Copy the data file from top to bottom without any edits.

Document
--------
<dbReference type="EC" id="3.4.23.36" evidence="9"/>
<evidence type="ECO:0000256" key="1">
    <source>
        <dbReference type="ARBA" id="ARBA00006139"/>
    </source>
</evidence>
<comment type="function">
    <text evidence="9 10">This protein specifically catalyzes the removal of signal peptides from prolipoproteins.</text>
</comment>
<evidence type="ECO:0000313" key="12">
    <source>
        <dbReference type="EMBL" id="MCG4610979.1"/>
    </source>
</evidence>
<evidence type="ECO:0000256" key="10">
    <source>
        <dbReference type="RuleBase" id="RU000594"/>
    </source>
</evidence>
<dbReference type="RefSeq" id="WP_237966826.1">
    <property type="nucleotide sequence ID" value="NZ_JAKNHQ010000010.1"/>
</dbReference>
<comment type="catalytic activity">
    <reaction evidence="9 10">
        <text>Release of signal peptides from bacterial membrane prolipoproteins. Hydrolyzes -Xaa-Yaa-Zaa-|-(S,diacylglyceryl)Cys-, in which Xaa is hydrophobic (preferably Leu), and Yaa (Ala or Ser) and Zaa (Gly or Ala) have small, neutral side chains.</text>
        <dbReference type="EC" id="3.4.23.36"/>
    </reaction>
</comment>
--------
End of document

<dbReference type="EC" id="3.4.23.36" evidence="9"/>
<evidence type="ECO:0000256" key="1">
    <source>
        <dbReference type="ARBA" id="ARBA00006139"/>
    </source>
</evidence>
<comment type="function">
    <text evidence="9 10">This protein specifically catalyzes the removal of signal peptides from prolipoproteins.</text>
</comment>
<evidence type="ECO:0000313" key="12">
    <source>
        <dbReference type="EMBL" id="MCG4610979.1"/>
    </source>
</evidence>
<evidence type="ECO:0000256" key="10">
    <source>
        <dbReference type="RuleBase" id="RU000594"/>
    </source>
</evidence>
<dbReference type="RefSeq" id="WP_237966826.1">
    <property type="nucleotide sequence ID" value="NZ_JAKNHQ010000010.1"/>
</dbReference>
<comment type="catalytic activity">
    <reaction evidence="9 10">
        <text>Release of signal peptides from bacterial membrane prolipoproteins. Hydrolyzes -Xaa-Yaa-Zaa-|-(S,diacylglyceryl)Cys-, in which Xaa is hydrophobic (preferably Leu), and Yaa (Ala or Ser) and Zaa (Gly or Ala) have small, neutral side chains.</text>
        <dbReference type="EC" id="3.4.23.36"/>
    </reaction>
</comment>